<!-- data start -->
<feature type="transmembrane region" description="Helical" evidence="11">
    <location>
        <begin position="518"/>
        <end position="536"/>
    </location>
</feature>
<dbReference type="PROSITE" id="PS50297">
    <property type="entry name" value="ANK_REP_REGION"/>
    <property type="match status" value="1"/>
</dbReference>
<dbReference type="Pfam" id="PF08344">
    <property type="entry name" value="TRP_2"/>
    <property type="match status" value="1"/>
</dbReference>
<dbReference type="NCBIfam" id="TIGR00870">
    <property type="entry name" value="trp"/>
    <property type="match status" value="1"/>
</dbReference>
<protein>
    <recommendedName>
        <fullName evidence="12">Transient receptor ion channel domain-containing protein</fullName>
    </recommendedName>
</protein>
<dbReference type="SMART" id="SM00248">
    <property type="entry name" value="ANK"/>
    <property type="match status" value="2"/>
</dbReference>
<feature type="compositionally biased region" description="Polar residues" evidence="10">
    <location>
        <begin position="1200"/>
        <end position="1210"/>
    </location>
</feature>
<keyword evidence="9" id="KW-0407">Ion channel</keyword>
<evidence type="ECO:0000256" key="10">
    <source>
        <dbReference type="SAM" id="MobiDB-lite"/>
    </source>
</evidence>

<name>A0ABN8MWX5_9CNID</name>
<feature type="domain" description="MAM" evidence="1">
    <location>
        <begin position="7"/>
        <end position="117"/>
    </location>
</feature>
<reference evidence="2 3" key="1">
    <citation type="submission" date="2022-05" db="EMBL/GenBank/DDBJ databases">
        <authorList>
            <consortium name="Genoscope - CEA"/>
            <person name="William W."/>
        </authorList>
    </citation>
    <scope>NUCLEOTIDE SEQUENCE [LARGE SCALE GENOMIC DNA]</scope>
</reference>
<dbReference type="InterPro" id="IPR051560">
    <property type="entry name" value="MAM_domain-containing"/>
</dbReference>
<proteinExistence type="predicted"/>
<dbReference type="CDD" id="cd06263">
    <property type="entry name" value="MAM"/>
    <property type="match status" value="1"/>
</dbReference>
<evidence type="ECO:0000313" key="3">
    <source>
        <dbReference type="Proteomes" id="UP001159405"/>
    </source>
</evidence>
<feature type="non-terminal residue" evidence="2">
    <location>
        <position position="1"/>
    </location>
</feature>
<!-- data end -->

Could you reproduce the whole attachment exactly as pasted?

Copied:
<feature type="transmembrane region" description="Helical" evidence="11">
    <location>
        <begin position="518"/>
        <end position="536"/>
    </location>
</feature>
<dbReference type="PROSITE" id="PS50297">
    <property type="entry name" value="ANK_REP_REGION"/>
    <property type="match status" value="1"/>
</dbReference>
<dbReference type="Pfam" id="PF08344">
    <property type="entry name" value="TRP_2"/>
    <property type="match status" value="1"/>
</dbReference>
<dbReference type="NCBIfam" id="TIGR00870">
    <property type="entry name" value="trp"/>
    <property type="match status" value="1"/>
</dbReference>
<protein>
    <recommendedName>
        <fullName evidence="12">Transient receptor ion channel domain-containing protein</fullName>
    </recommendedName>
</protein>
<dbReference type="SMART" id="SM00248">
    <property type="entry name" value="ANK"/>
    <property type="match status" value="2"/>
</dbReference>
<feature type="compositionally biased region" description="Polar residues" evidence="10">
    <location>
        <begin position="1200"/>
        <end position="1210"/>
    </location>
</feature>
<keyword evidence="9" id="KW-0407">Ion channel</keyword>
<evidence type="ECO:0000256" key="10">
    <source>
        <dbReference type="SAM" id="MobiDB-lite"/>
    </source>
</evidence>

<name>A0ABN8MWX5_9CNID</name>
<feature type="domain" description="MAM" evidence="1">
    <location>
        <begin position="7"/>
        <end position="117"/>
    </location>
</feature>
<reference evidence="2 3" key="1">
    <citation type="submission" date="2022-05" db="EMBL/GenBank/DDBJ databases">
        <authorList>
            <consortium name="Genoscope - CEA"/>
            <person name="William W."/>
        </authorList>
    </citation>
    <scope>NUCLEOTIDE SEQUENCE [LARGE SCALE GENOMIC DNA]</scope>
</reference>
<dbReference type="InterPro" id="IPR051560">
    <property type="entry name" value="MAM_domain-containing"/>
</dbReference>
<proteinExistence type="predicted"/>
<dbReference type="CDD" id="cd06263">
    <property type="entry name" value="MAM"/>
    <property type="match status" value="1"/>
</dbReference>
<evidence type="ECO:0000313" key="3">
    <source>
        <dbReference type="Proteomes" id="UP001159405"/>
    </source>
</evidence>
<feature type="non-terminal residue" evidence="2">
    <location>
        <position position="1"/>
    </location>
</feature>